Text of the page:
Under the circumstances, the defendant, having disclaimed liability when the breach was established, could have either refused to defend the case or could have defended under a reservation of its rights under the policy. Keithan v. Massachusetts Bonding Ins. Co., supra; Missionaries of the Company of Mary, Inc. v. Aetna Casualty Surety Co., supra, 113; Andover v. Hartford Accident Indemnity Co., supra, 445; Commercial Contractors Corporation v. American Ins. Co., supra; State v. Aetna Casualty Surety Co., 138 Conn. 363, 370, 84 A.2d 683; Manthey v. American Automobile Ins. Co., supra, 518; MacKay v. Aetna Life Ins. Co., 118 Conn. 538, 547-48, 173 A. 783; Goergen v. Manufacturers Casualty Ins. Co., 117 Conn. 89, 93, 166 A. 757; Basta v. United States Fidelity Guaranty Co., 107 Conn. 446, 450, 140 A. 816. The defendant was warranted in electing the course taken, which was effective to extinguish its liability under the terms of the policy. See Commercial Contractors Corporation v. American Ins. Co., 152 Conn. 31, 39, 202 A.2d 498. It was under no duty to have followed the course urged by the plaintiff, for to do so would very likely have given rise to questions of waiver or estoppel. See MacKay v. Aetna Life Ins. Co., supra; note, 70 A.L.R.2d 1197, 1199, 1203. In Goergen v. Manufacturers Casualty Ins. Co., supra, 93-94, we said: "It is generally recognized that waiver of an assured's breach of the cooperation clause, or estoppel to take advantage of it, may arise from the insurer undertaking and continuing with the defense of an action against him with knowledge of the facts constituting the breach. . . . The rule has been applied and waiver or estoppel held to obtain in most cases where the insurer had full knowledge of the facts constituting a breach, by failure to cooperate, before undertaking the defense of the action against the assured, but elected to proceed with it without notifying the assured that it disclaimed liability or that by continuing in the case it did not waive any defense based upon the breach, until after an unfavorable verdict. Daly v. Employers Liability Assur. Corp. Ltd., . . . [ 269 Mass. 1, 168 N.E. 111]; Francis v. London Guarantee Accident Co., 100 Vt. 425, 138 A. 780; Gerka v. Fidelity Casualty Co., 251 N.Y. 51, 167 N.E. 169; Lunt v. Aetna Life Ins. Co., 261 Mass. 469, 159 N.E. 461; Killeen v. General Accident F. L. Assur. Corp., 227 N.Y.S. 220; Brandon v. St. Paul Mercury Indemnity Co., 132 Kan. 68, 294 P. 881; 72 A.L.R., note, p. 1493. As stated in the Francis case ( 100 Vt. 425) supra, the reason is that where, although the facts constituting the breach were known to the insurer through its counsel before trial, it chose to go on, deliberately took the chance of a trial, and only after an adverse verdict made any claim that it was released from liability by the assured's conduct; `this action was so inconsistent with a purpose to assert the forfeiture and so convincing of an intent to waive it that it must be held to amount to a waiver as a matter of law.'"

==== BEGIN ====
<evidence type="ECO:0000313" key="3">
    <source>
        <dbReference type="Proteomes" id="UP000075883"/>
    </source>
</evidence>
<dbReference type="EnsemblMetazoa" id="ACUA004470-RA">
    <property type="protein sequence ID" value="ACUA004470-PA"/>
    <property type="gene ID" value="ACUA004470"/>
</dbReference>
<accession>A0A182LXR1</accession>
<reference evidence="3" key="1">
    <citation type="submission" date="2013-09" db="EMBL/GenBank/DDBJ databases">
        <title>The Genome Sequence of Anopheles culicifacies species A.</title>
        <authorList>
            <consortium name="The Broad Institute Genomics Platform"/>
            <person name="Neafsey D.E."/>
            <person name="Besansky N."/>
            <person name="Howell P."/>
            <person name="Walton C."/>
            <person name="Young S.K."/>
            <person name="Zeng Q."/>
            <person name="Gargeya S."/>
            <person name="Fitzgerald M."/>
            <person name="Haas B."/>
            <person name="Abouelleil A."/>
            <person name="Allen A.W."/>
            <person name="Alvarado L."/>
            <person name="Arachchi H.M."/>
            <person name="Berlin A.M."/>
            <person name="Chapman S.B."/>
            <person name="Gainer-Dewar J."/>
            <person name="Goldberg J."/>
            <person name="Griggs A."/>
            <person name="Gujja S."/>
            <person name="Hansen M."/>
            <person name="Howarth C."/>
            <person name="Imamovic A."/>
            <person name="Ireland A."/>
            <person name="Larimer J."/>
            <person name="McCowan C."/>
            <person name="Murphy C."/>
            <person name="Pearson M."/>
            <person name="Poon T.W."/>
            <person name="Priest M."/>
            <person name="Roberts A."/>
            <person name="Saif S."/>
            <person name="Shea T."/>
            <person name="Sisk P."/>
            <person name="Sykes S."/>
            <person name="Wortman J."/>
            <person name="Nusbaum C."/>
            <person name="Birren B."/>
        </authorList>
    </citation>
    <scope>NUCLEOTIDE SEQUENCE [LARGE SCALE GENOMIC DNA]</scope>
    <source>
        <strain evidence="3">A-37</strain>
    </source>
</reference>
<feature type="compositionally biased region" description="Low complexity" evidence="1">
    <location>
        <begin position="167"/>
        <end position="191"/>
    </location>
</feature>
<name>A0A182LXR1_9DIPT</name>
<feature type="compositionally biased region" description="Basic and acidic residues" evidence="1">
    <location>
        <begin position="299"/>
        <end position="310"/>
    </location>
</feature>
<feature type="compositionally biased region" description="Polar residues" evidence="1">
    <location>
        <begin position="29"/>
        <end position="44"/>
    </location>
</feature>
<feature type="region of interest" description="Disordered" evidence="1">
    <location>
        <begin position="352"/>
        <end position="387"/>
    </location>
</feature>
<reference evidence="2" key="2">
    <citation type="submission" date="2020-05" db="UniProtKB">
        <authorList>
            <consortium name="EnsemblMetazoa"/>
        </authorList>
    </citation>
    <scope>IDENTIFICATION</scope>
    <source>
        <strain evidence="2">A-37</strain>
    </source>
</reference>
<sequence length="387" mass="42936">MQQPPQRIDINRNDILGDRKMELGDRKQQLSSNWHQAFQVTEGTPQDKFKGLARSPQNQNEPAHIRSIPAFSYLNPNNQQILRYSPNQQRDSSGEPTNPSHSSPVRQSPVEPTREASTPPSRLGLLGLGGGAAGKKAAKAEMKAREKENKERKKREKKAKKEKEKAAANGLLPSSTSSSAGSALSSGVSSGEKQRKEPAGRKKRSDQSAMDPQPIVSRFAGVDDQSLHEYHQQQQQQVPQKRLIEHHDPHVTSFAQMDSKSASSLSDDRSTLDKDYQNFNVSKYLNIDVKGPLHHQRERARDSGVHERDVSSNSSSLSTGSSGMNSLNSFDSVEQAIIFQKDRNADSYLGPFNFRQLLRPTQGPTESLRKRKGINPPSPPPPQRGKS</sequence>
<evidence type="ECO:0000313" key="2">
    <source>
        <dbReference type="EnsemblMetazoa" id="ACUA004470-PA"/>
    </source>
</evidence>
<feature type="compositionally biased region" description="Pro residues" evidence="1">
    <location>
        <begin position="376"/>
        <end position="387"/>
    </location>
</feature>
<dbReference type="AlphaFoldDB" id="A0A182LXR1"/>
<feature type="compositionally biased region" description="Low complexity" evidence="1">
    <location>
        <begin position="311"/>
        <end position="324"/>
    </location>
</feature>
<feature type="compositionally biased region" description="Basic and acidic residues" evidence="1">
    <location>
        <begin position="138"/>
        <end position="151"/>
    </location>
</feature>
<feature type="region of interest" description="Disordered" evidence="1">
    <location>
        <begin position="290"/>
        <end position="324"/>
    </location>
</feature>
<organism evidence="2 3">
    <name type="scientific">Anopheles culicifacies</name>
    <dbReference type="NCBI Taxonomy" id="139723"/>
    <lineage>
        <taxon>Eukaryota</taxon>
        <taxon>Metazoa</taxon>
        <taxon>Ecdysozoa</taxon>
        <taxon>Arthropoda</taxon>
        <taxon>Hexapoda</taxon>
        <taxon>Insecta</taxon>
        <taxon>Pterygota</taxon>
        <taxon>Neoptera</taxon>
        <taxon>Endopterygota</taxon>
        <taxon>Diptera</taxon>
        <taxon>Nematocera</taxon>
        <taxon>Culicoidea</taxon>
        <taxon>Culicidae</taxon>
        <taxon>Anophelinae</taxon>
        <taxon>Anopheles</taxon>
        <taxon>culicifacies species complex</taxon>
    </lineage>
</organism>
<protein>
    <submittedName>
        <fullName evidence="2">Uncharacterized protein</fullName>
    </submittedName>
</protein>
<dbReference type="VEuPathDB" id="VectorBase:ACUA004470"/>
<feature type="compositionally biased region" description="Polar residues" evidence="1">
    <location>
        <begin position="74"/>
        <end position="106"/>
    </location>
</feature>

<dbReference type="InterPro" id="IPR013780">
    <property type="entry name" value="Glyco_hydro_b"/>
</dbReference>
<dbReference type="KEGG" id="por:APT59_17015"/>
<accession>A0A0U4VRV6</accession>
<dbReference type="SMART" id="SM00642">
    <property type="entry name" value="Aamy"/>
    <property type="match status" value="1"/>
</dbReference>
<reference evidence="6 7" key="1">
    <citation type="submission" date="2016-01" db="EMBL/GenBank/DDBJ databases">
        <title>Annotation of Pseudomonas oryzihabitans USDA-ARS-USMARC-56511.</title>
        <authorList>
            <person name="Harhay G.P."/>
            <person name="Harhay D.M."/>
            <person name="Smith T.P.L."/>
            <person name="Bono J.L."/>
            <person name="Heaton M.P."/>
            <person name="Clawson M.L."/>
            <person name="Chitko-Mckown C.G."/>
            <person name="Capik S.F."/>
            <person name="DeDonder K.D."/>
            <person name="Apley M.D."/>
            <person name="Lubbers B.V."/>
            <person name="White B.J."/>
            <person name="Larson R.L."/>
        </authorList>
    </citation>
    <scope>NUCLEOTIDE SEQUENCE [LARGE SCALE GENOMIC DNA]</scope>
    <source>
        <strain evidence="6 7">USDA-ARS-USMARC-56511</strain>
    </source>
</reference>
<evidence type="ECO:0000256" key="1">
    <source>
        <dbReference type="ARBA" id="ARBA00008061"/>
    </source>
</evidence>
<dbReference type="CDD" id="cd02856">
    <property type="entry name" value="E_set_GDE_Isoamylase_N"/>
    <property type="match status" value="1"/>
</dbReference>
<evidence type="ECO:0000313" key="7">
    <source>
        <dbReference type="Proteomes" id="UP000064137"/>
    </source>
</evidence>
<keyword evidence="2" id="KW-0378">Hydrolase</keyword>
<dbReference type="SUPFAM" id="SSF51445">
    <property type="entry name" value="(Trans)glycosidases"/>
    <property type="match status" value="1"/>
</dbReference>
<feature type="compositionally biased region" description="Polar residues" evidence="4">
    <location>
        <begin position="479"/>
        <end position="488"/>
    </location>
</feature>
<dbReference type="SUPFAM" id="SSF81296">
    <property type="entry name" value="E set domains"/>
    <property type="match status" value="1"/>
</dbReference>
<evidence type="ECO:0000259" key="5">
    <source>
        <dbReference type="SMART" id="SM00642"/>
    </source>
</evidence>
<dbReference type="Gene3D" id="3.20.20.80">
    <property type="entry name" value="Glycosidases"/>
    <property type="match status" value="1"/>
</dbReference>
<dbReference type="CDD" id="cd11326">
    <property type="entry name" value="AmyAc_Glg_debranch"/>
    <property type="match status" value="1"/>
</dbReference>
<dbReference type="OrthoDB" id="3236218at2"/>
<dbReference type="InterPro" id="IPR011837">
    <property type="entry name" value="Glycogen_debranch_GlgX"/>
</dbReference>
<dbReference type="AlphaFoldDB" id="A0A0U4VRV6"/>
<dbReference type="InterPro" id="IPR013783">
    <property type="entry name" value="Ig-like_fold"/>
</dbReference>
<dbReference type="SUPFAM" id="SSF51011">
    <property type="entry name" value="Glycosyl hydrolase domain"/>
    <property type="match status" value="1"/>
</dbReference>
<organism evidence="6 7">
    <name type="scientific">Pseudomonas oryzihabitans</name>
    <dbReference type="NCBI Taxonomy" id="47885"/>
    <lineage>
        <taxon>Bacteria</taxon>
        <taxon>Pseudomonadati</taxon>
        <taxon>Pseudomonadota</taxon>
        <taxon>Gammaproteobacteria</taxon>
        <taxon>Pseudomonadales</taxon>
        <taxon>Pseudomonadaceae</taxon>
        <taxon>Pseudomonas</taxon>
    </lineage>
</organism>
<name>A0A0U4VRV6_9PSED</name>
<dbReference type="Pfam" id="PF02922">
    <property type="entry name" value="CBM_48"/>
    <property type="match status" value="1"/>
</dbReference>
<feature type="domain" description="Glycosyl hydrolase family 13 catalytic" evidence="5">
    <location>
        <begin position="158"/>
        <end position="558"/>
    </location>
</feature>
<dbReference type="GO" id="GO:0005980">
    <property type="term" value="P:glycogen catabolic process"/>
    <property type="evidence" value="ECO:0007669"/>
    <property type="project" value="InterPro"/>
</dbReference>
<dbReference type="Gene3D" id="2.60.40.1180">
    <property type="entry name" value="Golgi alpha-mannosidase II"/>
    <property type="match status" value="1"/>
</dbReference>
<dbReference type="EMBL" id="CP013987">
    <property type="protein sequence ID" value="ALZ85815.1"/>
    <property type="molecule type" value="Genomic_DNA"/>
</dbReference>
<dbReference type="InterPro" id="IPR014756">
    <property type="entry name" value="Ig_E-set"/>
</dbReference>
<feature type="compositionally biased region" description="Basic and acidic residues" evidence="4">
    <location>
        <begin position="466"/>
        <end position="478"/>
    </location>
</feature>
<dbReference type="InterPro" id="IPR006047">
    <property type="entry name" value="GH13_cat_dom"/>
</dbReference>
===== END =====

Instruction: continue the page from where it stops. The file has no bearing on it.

Even if the plaintiff were correct in his claim that the defendant had an absolute duty to appear for St. Pierre in the original action, he can still not prevail on his claim that the defendant, by not appearing, is either estopped to claim a breach of the condition that St. Pierre cooperate with it or has waived compliance with that condition. If St. Pierre were bringing this action, she could not claim an estoppel on this ground because there is no evidence that she knew of the failure of the defendant to appear for her and consequently no basis for claiming that she was misled to her injury, which would be essential to the establishment of an estoppel. Curran v. Connecticut Indemnity Co., 127 Conn. 692, 697, 20 A.2d 87; O'Connor v. Metropolitan Life Ins., Co., 121 Conn. 599, 610, 186 A. 618. Nor could she claim that the failure of the defendant to appear for her constituted a waiver of the requirement in the policy that she cooperate with it. As far as appears, she did not know whether it had made such an appearance. Waiver of this nature is an excuse which justifies the other party to the contract in not performing the condition on which liability depends and works a change in the contractual rights of parties. 5 Williston, Contracts (3d Rev. Ed.) 689. This necessarily implies that the circumstances on which the waiver is claimed to rest must come to the knowledge of the party to the contract seeking to take advantage of it, for only so can she who is claiming the excuse find justification for not performing. Under the circumstances of this case, the failure of the defendant to appear for St. Pierre did not excuse her from her obligation to cooperate with it.